Actress Jessica Alba is shown
on the cover of the March 2006 issue of 'Playboy' magazine in this undated
publicity photograph released by Playboy. (Playboy
LOS ANGELES - Film star Jessica Alba forgave Playboy magazine on Tuesday for
making her an unwitting cover girl after founder Hugh Hefner sent the actress a
personal apology and pledged to donate money to her favorite charities.
Alba had threatened to sue Playboy after the men's magazine printed a
photo of the bikini-clad actress from her 2005 movie "Into the Blue" on the
cover of its March issue -- which she said duped readers into thinking she was
"In light of Mr. Hefner's personal apology for Playboy's unauthorized use of
my photo on their cover, I have decided to discontinue my claims against them,"
Alba, 24, said in a written statement.
"This was never about money, it was about setting the record straight about
something that was done without my knowledge or consent," she added.
Alba's lawyers, who claimed that Playboy tricked Sony Pictures Entertainment
into supplying the photo after the "Fantastic Four" star refused to pose for the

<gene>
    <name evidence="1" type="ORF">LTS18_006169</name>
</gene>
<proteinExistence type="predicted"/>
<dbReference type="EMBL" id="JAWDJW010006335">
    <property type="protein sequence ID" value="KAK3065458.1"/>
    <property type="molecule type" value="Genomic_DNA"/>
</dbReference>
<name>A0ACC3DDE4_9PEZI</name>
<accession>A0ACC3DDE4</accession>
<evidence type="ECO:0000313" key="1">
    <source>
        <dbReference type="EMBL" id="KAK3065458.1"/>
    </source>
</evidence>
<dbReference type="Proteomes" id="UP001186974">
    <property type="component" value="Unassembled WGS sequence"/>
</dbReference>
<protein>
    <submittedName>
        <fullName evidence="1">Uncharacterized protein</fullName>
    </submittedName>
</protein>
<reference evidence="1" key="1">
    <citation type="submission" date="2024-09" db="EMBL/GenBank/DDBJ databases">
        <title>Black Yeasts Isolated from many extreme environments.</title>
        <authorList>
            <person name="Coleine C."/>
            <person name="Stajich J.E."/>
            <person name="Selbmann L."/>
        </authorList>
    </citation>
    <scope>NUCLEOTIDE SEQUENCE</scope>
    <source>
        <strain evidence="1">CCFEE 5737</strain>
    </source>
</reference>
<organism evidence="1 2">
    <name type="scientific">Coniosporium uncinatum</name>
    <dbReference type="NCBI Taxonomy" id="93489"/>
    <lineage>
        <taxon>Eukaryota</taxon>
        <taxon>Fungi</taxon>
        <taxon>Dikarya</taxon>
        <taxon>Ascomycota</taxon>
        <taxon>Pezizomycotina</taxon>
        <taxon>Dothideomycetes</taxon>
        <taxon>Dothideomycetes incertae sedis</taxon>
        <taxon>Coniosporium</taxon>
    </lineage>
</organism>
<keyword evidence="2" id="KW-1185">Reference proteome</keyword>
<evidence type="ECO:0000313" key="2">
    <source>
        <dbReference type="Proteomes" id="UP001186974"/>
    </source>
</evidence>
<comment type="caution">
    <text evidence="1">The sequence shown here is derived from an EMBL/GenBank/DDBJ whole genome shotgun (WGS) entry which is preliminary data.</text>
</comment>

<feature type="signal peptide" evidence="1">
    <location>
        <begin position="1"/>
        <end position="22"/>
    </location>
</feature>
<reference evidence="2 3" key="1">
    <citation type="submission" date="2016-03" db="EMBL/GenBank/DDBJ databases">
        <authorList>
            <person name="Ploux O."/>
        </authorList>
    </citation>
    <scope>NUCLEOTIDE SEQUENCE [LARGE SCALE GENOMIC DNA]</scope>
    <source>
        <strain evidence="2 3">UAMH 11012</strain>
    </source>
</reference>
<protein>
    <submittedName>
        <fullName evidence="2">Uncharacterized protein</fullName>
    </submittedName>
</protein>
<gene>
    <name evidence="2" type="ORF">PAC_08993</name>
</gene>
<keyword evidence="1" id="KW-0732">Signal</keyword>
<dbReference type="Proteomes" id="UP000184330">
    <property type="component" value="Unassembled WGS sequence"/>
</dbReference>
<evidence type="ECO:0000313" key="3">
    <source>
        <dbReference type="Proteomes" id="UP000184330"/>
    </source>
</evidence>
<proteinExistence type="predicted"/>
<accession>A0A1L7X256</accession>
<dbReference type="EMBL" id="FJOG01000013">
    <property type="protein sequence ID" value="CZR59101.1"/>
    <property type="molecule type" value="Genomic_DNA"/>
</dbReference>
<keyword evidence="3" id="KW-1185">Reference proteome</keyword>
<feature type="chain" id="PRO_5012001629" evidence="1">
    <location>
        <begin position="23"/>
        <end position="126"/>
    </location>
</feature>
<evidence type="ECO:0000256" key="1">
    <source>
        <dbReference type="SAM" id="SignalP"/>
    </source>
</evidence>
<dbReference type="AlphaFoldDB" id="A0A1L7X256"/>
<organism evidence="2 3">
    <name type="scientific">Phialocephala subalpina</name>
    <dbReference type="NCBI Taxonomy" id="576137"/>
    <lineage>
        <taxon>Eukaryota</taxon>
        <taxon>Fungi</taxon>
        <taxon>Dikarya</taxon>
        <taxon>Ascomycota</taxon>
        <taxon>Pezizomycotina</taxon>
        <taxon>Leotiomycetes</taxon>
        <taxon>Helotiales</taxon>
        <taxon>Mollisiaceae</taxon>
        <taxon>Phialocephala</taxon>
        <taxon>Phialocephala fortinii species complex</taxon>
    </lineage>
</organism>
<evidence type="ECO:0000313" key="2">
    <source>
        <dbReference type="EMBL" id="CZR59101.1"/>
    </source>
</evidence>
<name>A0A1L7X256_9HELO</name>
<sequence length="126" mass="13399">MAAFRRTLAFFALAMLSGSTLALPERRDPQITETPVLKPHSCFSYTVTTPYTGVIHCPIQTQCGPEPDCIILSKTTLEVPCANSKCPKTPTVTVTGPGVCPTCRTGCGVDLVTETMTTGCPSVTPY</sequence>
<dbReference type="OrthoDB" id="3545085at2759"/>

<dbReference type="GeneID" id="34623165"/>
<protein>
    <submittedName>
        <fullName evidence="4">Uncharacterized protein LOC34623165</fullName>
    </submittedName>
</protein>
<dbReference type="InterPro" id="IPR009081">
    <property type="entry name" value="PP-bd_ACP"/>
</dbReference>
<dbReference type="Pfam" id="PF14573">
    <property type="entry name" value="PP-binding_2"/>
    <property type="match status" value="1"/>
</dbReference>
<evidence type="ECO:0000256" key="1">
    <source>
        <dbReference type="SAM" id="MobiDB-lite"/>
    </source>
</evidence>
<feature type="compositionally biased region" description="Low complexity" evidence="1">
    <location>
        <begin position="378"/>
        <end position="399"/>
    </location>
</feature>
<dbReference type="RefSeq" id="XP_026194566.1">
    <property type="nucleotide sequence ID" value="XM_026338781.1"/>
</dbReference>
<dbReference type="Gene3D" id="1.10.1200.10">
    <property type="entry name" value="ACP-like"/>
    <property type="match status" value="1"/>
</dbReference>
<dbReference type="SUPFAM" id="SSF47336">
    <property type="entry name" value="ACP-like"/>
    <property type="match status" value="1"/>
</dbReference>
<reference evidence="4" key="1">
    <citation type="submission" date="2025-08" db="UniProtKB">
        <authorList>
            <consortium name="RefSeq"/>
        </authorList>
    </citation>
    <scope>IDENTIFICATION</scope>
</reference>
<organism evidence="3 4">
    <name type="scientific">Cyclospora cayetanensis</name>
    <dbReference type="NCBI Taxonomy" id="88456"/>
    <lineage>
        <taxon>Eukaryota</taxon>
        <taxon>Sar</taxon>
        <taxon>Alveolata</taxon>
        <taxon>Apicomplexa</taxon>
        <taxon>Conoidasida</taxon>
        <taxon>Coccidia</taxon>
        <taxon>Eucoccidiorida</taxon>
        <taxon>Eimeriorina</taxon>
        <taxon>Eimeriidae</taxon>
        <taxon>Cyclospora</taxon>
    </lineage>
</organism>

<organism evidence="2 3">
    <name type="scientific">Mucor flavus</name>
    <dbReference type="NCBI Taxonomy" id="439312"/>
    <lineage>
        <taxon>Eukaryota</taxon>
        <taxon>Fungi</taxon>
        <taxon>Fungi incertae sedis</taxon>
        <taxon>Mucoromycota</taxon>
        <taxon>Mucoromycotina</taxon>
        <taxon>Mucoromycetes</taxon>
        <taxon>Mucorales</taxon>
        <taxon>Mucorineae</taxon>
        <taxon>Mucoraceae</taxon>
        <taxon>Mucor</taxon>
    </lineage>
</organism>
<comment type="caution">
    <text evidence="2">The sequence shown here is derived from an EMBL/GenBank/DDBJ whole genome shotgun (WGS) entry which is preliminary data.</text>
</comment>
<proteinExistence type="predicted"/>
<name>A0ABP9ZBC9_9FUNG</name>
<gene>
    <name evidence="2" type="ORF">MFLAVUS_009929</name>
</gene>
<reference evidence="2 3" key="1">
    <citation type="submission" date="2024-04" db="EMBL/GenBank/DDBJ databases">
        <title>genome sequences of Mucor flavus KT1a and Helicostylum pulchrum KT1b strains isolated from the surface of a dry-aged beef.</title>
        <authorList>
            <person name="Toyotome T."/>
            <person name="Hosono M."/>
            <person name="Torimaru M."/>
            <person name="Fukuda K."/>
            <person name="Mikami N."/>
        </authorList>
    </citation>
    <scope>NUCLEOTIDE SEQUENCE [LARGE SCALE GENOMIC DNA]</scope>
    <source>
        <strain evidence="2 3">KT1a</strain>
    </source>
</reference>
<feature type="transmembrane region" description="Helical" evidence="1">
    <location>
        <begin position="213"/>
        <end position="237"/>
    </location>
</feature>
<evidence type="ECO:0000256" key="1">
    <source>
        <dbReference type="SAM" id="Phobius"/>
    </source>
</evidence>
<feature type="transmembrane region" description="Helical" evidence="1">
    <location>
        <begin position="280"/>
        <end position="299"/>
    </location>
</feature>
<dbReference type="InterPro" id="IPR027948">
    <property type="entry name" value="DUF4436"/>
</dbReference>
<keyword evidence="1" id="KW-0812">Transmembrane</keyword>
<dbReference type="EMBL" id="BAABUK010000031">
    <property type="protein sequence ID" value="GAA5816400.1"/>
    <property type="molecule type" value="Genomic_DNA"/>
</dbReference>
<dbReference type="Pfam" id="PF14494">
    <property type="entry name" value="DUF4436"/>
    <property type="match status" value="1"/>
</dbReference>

cover, had also asked that the magazine pull the March issue from newsstands.
A spokeswoman for Playboy was not immediately available for comment. The
magazine initially had claimed to have "done nothing wrong" in giving cover
treatment to Alba, who was chosen "sexiest star of the year" by Playboy readers
in an online poll.
In his letter to Alba, Hefner apologized for "any distress unintentionally
caused by the publication of your photo" on the March cover.
"What was intended as a tribute to your tremendous popularity has been
misinterpreted by some as something else for which we are truly sorry since we
are among your biggest fans," Hefner said.
A representative for Alba, who also starred in films "Sin City" and "Honey"
and the TV series "Dark Angel," said the actress did not file a lawsuit against
Playboy but that her lawyers had been speaking to attorneys for the magazine.
He said that Playboy, a unit of Playboy Enterprises Inc , had agreed to make
donations, in a sum he would not disclose, to two charities supported by the